So, then, David Miliband – political colossus, or inconsequential footnote? The greatest loss to British politics since the fall of Margaret Thatcher, or a failed leadership wannabe who will soon be forgotten?
There were plenty of opinions flying around this week in the wake of the South Shields MP’s shock decision to quit Parliament for a well-paid but scarcely high profile role running an international rescue charity in New York.
Predictably, it was his old mentors Tony Blair and Peter Mandelson who led the grief-fest, both expressing the hope that this would be but a temporary exile from which their protege would one day return in triumph.
Many Blairite cheerleaders in the media viewed Mr Miliband as so significant a figure that the ‘project’ would not survive his departure, though in truth it has been no more than a twitching corpse since his 2010 leadership election defeat.
The Conservative commentator Peter Oborne, writing in the Telegraph, took a rather different view of his career, however.
“Any detached judge has always been able to see that David Miliband was not front rank. He is a hopeless public speaker and has never once expressed an original thought,” he wrote.
Oborne contrasted Mr Miliband’s “cosmic sulk” after losing the Labour leadership to his brother Ed with Denis Healey’s loyal service under Michael Foot after a similarly unexpected setback in 1980.
The difference between them, he argued, was hinterland: Healey, who fought with distinction in the Second World War, knew that losing the leadership was a trivial matter by comparison, whereas Miliband, who has spent his entire adult life in politics, had no such perspective.
My own view for what it’s worth is that David Miliband was not a complete politician, but nevertheless still the best on offer at the time Labour was choosing a successor to Gordon Brown in 2010.
Oborne is right to point out that he certainly wasn’t in the front rank as an orator, but this didn’t prevent John Major reaching Number Ten and staying there for nearly seven years.
Where he was more lacking was in his tactical acumen – as was seen in his various hamfisted attempts to set out a distinctive New Labour policy agenda during the Gordon Brown years.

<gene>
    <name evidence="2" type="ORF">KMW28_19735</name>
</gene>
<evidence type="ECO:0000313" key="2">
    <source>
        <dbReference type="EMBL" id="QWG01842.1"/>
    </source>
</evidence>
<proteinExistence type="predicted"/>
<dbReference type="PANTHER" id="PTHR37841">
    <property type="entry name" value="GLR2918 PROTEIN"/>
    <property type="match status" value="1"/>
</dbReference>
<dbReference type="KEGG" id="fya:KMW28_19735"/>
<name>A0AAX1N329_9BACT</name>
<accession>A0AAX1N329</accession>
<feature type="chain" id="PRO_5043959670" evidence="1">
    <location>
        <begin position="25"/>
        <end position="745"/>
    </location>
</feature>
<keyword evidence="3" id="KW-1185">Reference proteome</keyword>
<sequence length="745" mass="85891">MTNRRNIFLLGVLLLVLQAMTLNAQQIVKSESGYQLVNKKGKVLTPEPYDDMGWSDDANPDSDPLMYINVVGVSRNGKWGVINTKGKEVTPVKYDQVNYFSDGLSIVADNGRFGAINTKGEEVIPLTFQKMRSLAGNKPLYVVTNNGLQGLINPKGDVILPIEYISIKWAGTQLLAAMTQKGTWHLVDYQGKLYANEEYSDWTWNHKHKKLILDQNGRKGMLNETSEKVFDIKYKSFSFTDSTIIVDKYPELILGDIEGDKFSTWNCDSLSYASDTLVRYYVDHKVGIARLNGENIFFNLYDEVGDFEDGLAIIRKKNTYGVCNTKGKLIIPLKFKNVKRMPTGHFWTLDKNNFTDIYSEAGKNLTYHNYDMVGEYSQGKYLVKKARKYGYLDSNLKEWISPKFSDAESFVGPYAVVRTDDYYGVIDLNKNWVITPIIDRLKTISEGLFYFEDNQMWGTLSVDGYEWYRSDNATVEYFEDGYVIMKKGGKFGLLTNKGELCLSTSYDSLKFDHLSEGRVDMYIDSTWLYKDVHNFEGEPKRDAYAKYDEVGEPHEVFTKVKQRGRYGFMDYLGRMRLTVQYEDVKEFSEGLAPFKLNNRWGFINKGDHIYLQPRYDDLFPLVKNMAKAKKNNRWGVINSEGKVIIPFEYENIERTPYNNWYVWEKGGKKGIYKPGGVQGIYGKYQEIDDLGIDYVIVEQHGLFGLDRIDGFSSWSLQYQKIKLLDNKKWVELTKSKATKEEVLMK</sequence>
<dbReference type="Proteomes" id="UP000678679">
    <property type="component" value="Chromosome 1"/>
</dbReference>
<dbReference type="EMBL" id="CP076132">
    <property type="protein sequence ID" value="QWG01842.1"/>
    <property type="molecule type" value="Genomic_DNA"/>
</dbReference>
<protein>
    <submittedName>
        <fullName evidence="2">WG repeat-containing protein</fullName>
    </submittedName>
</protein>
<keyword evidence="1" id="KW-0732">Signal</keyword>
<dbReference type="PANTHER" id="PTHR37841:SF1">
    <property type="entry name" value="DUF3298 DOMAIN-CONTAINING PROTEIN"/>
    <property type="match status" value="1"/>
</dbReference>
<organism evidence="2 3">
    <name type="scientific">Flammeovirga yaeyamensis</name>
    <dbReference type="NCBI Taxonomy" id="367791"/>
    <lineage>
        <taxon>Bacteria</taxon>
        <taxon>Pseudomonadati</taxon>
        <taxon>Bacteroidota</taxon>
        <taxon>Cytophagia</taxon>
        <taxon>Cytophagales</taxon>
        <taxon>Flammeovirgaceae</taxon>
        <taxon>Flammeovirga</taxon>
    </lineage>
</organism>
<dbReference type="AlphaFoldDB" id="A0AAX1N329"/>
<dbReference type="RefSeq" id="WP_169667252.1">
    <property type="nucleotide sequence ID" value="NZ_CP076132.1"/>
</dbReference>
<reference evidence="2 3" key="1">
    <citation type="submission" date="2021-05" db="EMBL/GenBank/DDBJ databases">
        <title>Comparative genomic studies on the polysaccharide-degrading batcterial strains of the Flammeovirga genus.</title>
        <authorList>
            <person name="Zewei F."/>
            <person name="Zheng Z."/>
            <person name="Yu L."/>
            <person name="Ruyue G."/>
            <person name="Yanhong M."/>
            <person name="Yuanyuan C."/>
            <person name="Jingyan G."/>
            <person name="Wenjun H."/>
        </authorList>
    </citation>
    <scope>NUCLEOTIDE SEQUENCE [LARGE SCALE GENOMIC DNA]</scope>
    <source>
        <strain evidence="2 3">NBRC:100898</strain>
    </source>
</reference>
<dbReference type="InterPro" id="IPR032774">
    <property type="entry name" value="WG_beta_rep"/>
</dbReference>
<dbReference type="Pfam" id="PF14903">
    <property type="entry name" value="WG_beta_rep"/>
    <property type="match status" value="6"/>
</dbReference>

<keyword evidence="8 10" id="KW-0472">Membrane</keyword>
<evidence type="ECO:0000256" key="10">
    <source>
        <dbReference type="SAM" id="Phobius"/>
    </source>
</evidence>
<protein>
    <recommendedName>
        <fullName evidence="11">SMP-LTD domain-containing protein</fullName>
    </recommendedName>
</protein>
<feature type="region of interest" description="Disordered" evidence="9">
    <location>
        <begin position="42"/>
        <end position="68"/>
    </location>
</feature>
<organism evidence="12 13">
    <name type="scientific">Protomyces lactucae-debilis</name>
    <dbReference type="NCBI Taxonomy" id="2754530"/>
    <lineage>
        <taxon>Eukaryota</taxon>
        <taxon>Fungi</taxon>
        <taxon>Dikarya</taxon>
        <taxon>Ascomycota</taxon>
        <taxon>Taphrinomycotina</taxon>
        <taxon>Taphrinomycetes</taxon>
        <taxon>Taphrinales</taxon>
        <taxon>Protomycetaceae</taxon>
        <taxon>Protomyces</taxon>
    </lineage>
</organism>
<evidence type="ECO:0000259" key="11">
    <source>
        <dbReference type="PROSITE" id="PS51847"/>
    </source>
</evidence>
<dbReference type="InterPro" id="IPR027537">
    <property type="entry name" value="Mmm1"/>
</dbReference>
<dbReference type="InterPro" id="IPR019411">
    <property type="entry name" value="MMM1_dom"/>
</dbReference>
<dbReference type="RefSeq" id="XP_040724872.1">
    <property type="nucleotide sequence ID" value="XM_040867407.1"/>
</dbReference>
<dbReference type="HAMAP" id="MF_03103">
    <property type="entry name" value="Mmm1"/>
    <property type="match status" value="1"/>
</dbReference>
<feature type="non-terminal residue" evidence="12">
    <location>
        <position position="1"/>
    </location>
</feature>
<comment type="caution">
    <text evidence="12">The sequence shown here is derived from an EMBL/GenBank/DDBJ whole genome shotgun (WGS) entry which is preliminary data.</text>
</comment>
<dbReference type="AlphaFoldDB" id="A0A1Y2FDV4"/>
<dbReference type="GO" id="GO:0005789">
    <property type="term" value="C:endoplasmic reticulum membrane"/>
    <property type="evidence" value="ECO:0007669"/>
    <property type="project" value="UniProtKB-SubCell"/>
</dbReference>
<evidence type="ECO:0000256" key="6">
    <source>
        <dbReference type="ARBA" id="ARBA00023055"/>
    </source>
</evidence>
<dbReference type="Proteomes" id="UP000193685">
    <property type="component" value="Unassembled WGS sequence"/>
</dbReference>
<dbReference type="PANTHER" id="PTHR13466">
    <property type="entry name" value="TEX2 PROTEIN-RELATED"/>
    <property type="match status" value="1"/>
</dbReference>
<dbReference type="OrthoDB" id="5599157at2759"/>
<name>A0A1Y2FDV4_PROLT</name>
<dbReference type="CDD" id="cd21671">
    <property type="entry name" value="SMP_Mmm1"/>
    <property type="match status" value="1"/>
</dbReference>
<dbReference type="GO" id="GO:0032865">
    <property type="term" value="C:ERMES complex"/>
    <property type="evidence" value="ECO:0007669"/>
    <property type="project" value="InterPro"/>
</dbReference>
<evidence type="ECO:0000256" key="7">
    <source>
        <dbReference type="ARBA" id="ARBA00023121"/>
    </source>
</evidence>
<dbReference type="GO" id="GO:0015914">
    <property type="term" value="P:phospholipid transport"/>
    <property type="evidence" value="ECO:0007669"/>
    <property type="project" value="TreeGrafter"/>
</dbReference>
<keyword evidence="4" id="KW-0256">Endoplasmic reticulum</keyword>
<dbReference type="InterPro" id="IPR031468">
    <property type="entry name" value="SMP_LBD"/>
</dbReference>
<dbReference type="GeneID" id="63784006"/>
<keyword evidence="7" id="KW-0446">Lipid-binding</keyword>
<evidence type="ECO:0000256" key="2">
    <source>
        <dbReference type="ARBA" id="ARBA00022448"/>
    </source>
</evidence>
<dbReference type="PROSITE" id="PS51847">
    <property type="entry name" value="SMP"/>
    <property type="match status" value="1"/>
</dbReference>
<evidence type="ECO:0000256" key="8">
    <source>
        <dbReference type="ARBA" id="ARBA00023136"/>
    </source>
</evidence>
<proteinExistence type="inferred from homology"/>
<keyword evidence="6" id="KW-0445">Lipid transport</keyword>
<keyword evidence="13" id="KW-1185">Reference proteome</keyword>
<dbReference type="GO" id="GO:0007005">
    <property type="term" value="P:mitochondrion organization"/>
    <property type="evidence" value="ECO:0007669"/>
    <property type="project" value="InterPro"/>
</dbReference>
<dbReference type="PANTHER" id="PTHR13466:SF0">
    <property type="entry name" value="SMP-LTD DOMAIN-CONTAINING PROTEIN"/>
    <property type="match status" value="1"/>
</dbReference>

If these were covert leadership bids, they were spectacularly unsuccessful ones. If they weren’t, he should have taken much more care to ensure they were not interpreted as such.
In his favour, he was certainly one of the brainiest people operating in public life over the past decade or so and also, it has to be said, one of the nicest.
As regular readers of this column will know, I was never a huge fan of New Labour, but with David it never spilled over into personal acrimony in the way it occasionally did with some of his North East Labour colleagues.
But it was not so much his cleverness or niceness that made him the best candidate to lead the party in 2010, it was simply that he was the party’s most popular and well-known figure among the wider public.
It may seem obvious that a party wanting to return to power at the earliest opportunity should take note of what the public thinks when choosing a leader, but actually they seldom do, as both Mr Healey and later Ken Clarke also found to their cost.
In the end, it is this very popularity that has forced Mr Miliband to the point where he now feels Labour’s chances of winning the next election would be better if he were 3,000 miles away from Westminster.
It was this, coupled with the peculiar dynamics of Labour’s electoral college which showed he was also the most popular choice of Labour activists and MPs, which would always prompt those comparisons with his brother’s performance.
Has he taken the right decision? For himself, for his brother, and for the Labour Party, almost certainly yes.
But that still doesn’t alter the fact that the Labour Party made the wrong one when it decided to pass him over.